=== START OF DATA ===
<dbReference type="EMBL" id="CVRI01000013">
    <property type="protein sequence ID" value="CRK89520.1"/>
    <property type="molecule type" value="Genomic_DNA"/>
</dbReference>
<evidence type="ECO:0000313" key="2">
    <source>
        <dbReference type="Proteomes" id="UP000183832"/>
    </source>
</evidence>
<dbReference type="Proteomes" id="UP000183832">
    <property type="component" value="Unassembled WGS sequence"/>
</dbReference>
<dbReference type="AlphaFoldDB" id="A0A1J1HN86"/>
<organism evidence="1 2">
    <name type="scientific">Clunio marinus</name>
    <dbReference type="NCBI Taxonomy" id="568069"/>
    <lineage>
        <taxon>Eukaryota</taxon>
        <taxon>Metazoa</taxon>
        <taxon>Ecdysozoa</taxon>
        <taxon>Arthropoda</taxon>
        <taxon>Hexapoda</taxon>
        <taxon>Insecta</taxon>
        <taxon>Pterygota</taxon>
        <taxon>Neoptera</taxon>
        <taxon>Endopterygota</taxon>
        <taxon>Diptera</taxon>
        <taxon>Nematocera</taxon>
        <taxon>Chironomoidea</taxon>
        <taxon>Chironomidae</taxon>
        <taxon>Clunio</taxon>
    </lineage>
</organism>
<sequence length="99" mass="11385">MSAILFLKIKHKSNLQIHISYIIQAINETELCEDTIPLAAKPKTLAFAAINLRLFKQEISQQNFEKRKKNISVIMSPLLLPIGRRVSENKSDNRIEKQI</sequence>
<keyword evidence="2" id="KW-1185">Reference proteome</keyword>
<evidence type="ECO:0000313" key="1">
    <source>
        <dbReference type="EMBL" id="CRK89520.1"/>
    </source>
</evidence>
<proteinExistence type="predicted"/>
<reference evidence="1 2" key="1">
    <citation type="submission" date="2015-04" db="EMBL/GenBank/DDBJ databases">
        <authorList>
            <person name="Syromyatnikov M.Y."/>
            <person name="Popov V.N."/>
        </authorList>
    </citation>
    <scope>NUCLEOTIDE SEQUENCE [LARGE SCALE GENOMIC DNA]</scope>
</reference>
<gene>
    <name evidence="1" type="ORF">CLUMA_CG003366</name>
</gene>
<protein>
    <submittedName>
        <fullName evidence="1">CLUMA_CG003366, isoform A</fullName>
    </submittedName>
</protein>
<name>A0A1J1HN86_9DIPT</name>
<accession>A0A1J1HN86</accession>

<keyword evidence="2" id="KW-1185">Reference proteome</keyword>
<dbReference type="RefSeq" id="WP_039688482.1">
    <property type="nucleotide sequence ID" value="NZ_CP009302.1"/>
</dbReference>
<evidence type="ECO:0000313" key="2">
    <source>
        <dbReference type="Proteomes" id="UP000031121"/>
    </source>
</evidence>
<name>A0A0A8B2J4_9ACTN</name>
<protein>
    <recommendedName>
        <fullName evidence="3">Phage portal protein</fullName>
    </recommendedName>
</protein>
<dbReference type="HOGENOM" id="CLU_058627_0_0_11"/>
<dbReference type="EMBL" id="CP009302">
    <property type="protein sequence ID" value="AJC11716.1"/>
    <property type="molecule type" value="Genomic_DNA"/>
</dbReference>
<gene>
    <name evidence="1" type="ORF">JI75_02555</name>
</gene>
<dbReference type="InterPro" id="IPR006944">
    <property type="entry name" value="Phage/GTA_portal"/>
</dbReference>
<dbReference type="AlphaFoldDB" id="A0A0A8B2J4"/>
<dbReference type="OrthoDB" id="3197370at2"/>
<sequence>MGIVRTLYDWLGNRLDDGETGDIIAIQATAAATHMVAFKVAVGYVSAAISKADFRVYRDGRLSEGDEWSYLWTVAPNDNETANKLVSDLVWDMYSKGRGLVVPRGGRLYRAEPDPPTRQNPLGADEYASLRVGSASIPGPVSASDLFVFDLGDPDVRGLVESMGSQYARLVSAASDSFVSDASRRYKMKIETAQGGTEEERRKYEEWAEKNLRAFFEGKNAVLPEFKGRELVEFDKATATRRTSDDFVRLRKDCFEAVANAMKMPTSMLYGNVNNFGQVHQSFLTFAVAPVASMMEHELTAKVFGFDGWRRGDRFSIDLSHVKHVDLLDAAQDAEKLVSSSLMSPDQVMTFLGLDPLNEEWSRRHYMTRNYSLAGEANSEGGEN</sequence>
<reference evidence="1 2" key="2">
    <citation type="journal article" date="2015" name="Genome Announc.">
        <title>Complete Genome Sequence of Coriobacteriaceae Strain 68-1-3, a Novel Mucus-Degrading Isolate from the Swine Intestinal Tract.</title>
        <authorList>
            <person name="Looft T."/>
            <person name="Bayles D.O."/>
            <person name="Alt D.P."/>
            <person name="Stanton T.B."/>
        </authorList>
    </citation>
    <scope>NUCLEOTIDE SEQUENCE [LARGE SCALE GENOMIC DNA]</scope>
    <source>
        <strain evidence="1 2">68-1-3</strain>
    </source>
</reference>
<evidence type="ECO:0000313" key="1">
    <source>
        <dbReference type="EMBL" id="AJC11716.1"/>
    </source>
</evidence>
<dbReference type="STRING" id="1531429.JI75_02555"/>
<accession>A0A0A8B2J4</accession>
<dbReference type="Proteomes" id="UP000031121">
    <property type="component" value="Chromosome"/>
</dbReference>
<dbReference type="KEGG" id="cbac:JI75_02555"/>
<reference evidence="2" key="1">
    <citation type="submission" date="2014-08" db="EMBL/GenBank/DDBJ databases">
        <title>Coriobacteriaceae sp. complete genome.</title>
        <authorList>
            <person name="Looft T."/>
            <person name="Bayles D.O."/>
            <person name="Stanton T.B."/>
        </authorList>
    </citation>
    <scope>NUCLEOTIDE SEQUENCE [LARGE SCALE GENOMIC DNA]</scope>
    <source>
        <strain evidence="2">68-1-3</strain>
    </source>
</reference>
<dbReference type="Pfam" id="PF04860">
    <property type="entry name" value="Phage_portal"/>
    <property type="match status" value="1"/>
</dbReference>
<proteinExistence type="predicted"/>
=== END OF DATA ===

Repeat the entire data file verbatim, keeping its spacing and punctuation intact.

<dbReference type="EMBL" id="CVRI01000013">
    <property type="protein sequence ID" value="CRK89520.1"/>
    <property type="molecule type" value="Genomic_DNA"/>
</dbReference>
<evidence type="ECO:0000313" key="2">
    <source>
        <dbReference type="Proteomes" id="UP000183832"/>
    </source>
</evidence>
<dbReference type="Proteomes" id="UP000183832">
    <property type="component" value="Unassembled WGS sequence"/>
</dbReference>
<dbReference type="AlphaFoldDB" id="A0A1J1HN86"/>
<organism evidence="1 2">
    <name type="scientific">Clunio marinus</name>
    <dbReference type="NCBI Taxonomy" id="568069"/>
    <lineage>
        <taxon>Eukaryota</taxon>
        <taxon>Metazoa</taxon>
        <taxon>Ecdysozoa</taxon>
        <taxon>Arthropoda</taxon>
        <taxon>Hexapoda</taxon>
        <taxon>Insecta</taxon>
        <taxon>Pterygota</taxon>
        <taxon>Neoptera</taxon>
        <taxon>Endopterygota</taxon>
        <taxon>Diptera</taxon>
        <taxon>Nematocera</taxon>
        <taxon>Chironomoidea</taxon>
        <taxon>Chironomidae</taxon>
        <taxon>Clunio</taxon>
    </lineage>
</organism>
<sequence length="99" mass="11385">MSAILFLKIKHKSNLQIHISYIIQAINETELCEDTIPLAAKPKTLAFAAINLRLFKQEISQQNFEKRKKNISVIMSPLLLPIGRRVSENKSDNRIEKQI</sequence>
<keyword evidence="2" id="KW-1185">Reference proteome</keyword>
<evidence type="ECO:0000313" key="1">
    <source>
        <dbReference type="EMBL" id="CRK89520.1"/>
    </source>
</evidence>
<proteinExistence type="predicted"/>
<reference evidence="1 2" key="1">
    <citation type="submission" date="2015-04" db="EMBL/GenBank/DDBJ databases">
        <authorList>
            <person name="Syromyatnikov M.Y."/>
            <person name="Popov V.N."/>
        </authorList>
    </citation>
    <scope>NUCLEOTIDE SEQUENCE [LARGE SCALE GENOMIC DNA]</scope>
</reference>
<gene>
    <name evidence="1" type="ORF">CLUMA_CG003366</name>
</gene>
<protein>
    <submittedName>
        <fullName evidence="1">CLUMA_CG003366, isoform A</fullName>
    </submittedName>
</protein>
<name>A0A1J1HN86_9DIPT</name>
<accession>A0A1J1HN86</accession>

<keyword evidence="2" id="KW-1185">Reference proteome</keyword>
<dbReference type="RefSeq" id="WP_039688482.1">
    <property type="nucleotide sequence ID" value="NZ_CP009302.1"/>
</dbReference>
<evidence type="ECO:0000313" key="2">
    <source>
        <dbReference type="Proteomes" id="UP000031121"/>
    </source>
</evidence>
<name>A0A0A8B2J4_9ACTN</name>
<protein>
    <recommendedName>
        <fullName evidence="3">Phage portal protein</fullName>
    </recommendedName>
</protein>
<dbReference type="HOGENOM" id="CLU_058627_0_0_11"/>
<dbReference type="EMBL" id="CP009302">
    <property type="protein sequence ID" value="AJC11716.1"/>
    <property type="molecule type" value="Genomic_DNA"/>
</dbReference>
<gene>
    <name evidence="1" type="ORF">JI75_02555</name>
</gene>
<dbReference type="InterPro" id="IPR006944">
    <property type="entry name" value="Phage/GTA_portal"/>
</dbReference>
<dbReference type="AlphaFoldDB" id="A0A0A8B2J4"/>
<dbReference type="OrthoDB" id="3197370at2"/>
<sequence>MGIVRTLYDWLGNRLDDGETGDIIAIQATAAATHMVAFKVAVGYVSAAISKADFRVYRDGRLSEGDEWSYLWTVAPNDNETANKLVSDLVWDMYSKGRGLVVPRGGRLYRAEPDPPTRQNPLGADEYASLRVGSASIPGPVSASDLFVFDLGDPDVRGLVESMGSQYARLVSAASDSFVSDASRRYKMKIETAQGGTEEERRKYEEWAEKNLRAFFEGKNAVLPEFKGRELVEFDKATATRRTSDDFVRLRKDCFEAVANAMKMPTSMLYGNVNNFGQVHQSFLTFAVAPVASMMEHELTAKVFGFDGWRRGDRFSIDLSHVKHVDLLDAAQDAEKLVSSSLMSPDQVMTFLGLDPLNEEWSRRHYMTRNYSLAGEANSEGGEN</sequence>
<reference evidence="1 2" key="2">
    <citation type="journal article" date="2015" name="Genome Announc.">
        <title>Complete Genome Sequence of Coriobacteriaceae Strain 68-1-3, a Novel Mucus-Degrading Isolate from the Swine Intestinal Tract.</title>
        <authorList>
            <person name="Looft T."/>
            <person name="Bayles D.O."/>
            <person name="Alt D.P."/>
            <person name="Stanton T.B."/>
        </authorList>
    </citation>
    <scope>NUCLEOTIDE SEQUENCE [LARGE SCALE GENOMIC DNA]</scope>
    <source>
        <strain evidence="1 2">68-1-3</strain>
    </source>
</reference>
<evidence type="ECO:0000313" key="1">
    <source>
        <dbReference type="EMBL" id="AJC11716.1"/>
    </source>
</evidence>
<dbReference type="STRING" id="1531429.JI75_02555"/>
<accession>A0A0A8B2J4</accession>
<dbReference type="Proteomes" id="UP000031121">
    <property type="component" value="Chromosome"/>
</dbReference>
<dbReference type="KEGG" id="cbac:JI75_02555"/>
<reference evidence="2" key="1">
    <citation type="submission" date="2014-08" db="EMBL/GenBank/DDBJ databases">
        <title>Coriobacteriaceae sp. complete genome.</title>
        <authorList>
            <person name="Looft T."/>
            <person name="Bayles D.O."/>
            <person name="Stanton T.B."/>
        </authorList>
    </citation>
    <scope>NUCLEOTIDE SEQUENCE [LARGE SCALE GENOMIC DNA]</scope>
    <source>
        <strain evidence="2">68-1-3</strain>
    </source>
</reference>
<dbReference type="Pfam" id="PF04860">
    <property type="entry name" value="Phage_portal"/>
    <property type="match status" value="1"/>
</dbReference>
<proteinExistence type="predicted"/>